The dust is just now starting to settle from Game of Thrones‘ highly divisive series finale, an episode full of plot points perfectly fine in theory but highly flawed in execution.
“The Iron Throne” was not the disaster it could have been to be sure, nor was it a triumph. Instead, it’s the kind of hit-and-miss final outing we should have come to expect from a hit-and-miss season.
Let’s take a look at the Game of Thrones series finale’s biggest stumbles.
1. Dany’s continued unearned villainy – The residual effects of Dany’s unearned turn to the Dark Side continued to be felt in this episode, in which we see her for the first time since she made the decision to murder innocent women and children in King’s Landing. We still barely understand where she was coming from when she decided to do so after Cersei had already surrendered, and this episode makes little effort to explain it. The fact that we end the series still not entirely connecting with one of the show’s biggest turns is a stunning failure.
2. Jon’s reluctance – After Jon’s utter horror at the death of hundreds of innocents in “The Bells,” his turmoil over whether to remain loyal to Daenerys in “The Iron Throne” — which includes a scene in which he says it’s “easy to judge” murdering innocent people from the sidelines and isn’t sure whether he’d do the same — rings utterly hollow. It might make sense for Jon to doubt whether to actually assassinate Dany, but after he already seemed to be growing distant from her, would he really even entertain the idea that burning a city when the enemy has already surrendered was acceptable?
3. The fallout of Dany’s death – The death of Daenerys Targaryen is one of the most tragic turns in the entire series, and it should be up there with the Red Wedding in terms of its devastating impact. Yet immediately after Jon kills her, the episode is quickly moving on to other business, leaving the audience little time to greive since we see absolutely none of the immediate fallout. Daenerys’ death could have ended an episode, followed by the characters picking up the pieces the following week. But coming in the middle of one makes it feel like just another plot point the show is eager to move on from.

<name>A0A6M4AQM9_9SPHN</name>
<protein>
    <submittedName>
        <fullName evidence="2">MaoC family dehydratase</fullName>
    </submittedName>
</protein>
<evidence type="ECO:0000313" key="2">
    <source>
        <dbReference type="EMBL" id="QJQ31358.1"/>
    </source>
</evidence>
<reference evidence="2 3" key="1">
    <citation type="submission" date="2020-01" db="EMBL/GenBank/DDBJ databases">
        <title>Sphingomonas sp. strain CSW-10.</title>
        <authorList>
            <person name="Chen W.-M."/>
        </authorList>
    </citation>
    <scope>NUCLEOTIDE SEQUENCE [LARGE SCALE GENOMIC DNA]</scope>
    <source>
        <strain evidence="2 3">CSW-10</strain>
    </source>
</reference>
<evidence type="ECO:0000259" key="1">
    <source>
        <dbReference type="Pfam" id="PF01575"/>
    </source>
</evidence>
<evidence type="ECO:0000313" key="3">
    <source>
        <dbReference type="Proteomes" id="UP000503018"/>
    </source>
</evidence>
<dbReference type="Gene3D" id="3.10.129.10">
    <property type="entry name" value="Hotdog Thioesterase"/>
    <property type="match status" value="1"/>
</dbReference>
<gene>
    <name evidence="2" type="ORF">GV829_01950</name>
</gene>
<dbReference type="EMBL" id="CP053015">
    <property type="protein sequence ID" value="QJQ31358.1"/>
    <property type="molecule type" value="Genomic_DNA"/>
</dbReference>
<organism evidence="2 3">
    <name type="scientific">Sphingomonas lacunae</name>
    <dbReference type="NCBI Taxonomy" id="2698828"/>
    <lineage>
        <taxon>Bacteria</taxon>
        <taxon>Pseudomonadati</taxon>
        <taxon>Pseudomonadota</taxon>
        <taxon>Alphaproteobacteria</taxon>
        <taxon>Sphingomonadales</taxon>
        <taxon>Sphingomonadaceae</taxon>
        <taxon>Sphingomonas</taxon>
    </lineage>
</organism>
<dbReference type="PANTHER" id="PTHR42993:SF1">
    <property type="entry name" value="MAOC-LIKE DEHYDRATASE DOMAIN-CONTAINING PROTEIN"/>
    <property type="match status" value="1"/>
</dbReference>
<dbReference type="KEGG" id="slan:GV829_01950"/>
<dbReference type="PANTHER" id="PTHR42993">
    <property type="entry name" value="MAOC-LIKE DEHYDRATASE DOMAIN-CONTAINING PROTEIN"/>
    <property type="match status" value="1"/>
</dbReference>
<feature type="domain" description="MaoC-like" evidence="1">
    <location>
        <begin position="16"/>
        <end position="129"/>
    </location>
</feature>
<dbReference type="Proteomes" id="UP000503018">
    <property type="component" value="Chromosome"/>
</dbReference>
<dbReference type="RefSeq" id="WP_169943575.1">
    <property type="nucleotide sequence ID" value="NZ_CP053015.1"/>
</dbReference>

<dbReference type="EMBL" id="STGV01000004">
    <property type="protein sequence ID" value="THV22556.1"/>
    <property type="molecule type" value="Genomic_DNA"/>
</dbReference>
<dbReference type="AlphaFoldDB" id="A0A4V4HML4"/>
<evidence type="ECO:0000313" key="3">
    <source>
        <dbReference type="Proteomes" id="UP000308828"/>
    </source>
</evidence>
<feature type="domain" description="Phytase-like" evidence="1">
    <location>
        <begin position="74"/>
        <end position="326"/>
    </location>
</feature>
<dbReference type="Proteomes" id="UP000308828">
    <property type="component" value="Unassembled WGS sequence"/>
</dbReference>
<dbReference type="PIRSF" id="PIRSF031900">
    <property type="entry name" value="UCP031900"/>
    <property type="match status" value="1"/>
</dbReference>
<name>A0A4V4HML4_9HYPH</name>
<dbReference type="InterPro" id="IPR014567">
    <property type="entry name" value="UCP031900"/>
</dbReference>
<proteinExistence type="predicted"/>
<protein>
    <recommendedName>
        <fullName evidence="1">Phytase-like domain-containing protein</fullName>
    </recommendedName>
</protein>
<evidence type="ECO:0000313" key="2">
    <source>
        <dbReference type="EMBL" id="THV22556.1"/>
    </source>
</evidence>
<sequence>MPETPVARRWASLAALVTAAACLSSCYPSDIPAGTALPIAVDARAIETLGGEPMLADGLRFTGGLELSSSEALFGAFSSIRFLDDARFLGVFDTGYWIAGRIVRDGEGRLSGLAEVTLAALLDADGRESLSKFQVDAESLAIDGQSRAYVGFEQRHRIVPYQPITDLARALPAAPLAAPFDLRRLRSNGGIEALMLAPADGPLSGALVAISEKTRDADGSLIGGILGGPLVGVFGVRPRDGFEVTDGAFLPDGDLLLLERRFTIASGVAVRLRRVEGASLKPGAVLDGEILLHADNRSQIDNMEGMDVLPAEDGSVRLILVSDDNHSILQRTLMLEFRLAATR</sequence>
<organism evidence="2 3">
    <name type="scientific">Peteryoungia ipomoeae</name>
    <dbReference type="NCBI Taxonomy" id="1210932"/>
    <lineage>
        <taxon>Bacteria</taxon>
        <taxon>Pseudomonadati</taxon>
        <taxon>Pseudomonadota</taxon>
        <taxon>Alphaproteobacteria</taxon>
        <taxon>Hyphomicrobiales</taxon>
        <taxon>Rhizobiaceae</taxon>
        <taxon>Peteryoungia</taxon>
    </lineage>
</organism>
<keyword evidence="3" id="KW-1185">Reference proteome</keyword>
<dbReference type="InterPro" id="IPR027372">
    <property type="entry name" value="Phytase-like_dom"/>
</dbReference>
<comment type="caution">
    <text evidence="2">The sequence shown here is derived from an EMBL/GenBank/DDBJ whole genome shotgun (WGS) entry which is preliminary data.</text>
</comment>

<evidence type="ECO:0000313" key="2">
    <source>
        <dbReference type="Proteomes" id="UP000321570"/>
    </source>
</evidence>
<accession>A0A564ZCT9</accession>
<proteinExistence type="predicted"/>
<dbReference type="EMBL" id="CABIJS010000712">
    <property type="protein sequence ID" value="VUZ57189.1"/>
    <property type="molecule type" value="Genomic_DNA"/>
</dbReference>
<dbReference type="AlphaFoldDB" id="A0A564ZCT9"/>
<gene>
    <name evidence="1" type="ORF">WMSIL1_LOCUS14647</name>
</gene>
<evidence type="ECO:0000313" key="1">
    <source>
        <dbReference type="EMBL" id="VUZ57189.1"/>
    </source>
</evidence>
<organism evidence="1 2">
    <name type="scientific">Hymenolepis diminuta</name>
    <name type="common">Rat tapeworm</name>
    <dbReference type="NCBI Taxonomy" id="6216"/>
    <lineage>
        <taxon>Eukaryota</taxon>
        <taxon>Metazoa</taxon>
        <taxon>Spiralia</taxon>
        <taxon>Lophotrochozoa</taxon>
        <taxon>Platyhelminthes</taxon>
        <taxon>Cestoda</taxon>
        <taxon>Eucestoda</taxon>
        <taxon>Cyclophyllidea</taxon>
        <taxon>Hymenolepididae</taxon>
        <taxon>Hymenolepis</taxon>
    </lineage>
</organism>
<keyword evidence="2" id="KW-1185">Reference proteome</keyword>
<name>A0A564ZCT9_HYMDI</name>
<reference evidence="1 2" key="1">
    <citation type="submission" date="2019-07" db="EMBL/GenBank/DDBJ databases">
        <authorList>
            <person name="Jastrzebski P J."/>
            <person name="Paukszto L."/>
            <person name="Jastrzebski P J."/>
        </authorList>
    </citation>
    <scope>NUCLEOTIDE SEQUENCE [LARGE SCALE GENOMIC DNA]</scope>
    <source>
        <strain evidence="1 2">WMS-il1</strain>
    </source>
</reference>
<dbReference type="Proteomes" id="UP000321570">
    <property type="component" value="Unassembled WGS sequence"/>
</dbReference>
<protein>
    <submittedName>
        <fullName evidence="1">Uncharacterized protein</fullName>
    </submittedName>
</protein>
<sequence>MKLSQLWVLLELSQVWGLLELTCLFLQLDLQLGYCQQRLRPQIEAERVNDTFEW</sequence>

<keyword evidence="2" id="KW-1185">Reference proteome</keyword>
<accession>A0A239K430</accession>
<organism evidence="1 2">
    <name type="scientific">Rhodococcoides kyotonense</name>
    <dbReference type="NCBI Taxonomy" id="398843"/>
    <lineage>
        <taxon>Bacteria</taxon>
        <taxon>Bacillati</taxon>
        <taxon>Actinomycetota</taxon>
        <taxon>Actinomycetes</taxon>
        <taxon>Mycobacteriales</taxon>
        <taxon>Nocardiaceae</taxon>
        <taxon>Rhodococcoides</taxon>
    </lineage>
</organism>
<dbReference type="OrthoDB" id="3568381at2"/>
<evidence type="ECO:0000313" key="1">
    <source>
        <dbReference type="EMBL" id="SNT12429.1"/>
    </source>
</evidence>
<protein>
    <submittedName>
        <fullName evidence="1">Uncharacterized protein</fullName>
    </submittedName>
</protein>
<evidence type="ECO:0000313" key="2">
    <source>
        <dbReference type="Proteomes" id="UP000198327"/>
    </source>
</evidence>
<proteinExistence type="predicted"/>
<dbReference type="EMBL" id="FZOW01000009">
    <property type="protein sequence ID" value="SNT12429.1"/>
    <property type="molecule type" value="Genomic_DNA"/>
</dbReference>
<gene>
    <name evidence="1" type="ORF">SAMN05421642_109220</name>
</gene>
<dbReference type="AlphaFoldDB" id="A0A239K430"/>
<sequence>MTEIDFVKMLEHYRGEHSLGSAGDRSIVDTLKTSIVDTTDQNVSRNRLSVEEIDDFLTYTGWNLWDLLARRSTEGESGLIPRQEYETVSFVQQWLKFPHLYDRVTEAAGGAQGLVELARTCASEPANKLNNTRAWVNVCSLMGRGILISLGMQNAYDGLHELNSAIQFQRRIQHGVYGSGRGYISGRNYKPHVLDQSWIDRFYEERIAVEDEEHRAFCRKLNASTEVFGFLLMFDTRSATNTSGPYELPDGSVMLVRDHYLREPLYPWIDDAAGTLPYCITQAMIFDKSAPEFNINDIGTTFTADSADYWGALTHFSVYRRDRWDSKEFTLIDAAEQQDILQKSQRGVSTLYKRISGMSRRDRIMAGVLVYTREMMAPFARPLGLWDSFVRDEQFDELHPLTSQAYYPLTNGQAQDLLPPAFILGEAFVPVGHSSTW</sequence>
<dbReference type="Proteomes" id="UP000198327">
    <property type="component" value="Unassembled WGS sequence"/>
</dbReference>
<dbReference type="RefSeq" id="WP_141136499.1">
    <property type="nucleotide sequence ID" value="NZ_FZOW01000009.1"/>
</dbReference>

4. Still a Night’s Watch? – After Tyrion informs Jon that he’ll be sent to the Night’s Watch, Jon responds, “There’s still a Night’s Watch?” The moment is played as a joke, but that’s seriously a good question, and we don’t get a satisfying answer. Now that the White Walkers have been defeated and the Wall partially destroyed, what, exactly, is the Night’s Watch’s purpose at this point? Considering this concerns the fate of one of the show’s main characters, an explanation is far more important that David Benioff and D.B. Weiss apparently thought.
5. That council scene – Bran becoming king is once again an example of a plot point that actually does make some sense on paper, but because it’s so rushed and comes during a ridiculously-paced and uncharacteristically simplistic council sequence, it doesn’t quite work.
Tyrion randomly suggests Bran become king because stories are good, and everyone is immediately on board with almost no pushback? Huh? It doesn’t help that this is a character who barely even seems like a human anymore and who is among the show’s most underdeveloped.
This council sequence also featuring the bafflingly unanimous proposal to make the North into its own kingdom, resulting in the Seven Kingdoms being downgraded into the Six Kingdoms in literally a few sentences. Yet again, the decision to wrap things up with just six episodes rather than the usual 10 proves to be a disastrous choice from which the finale is ultimately unable to fully recover.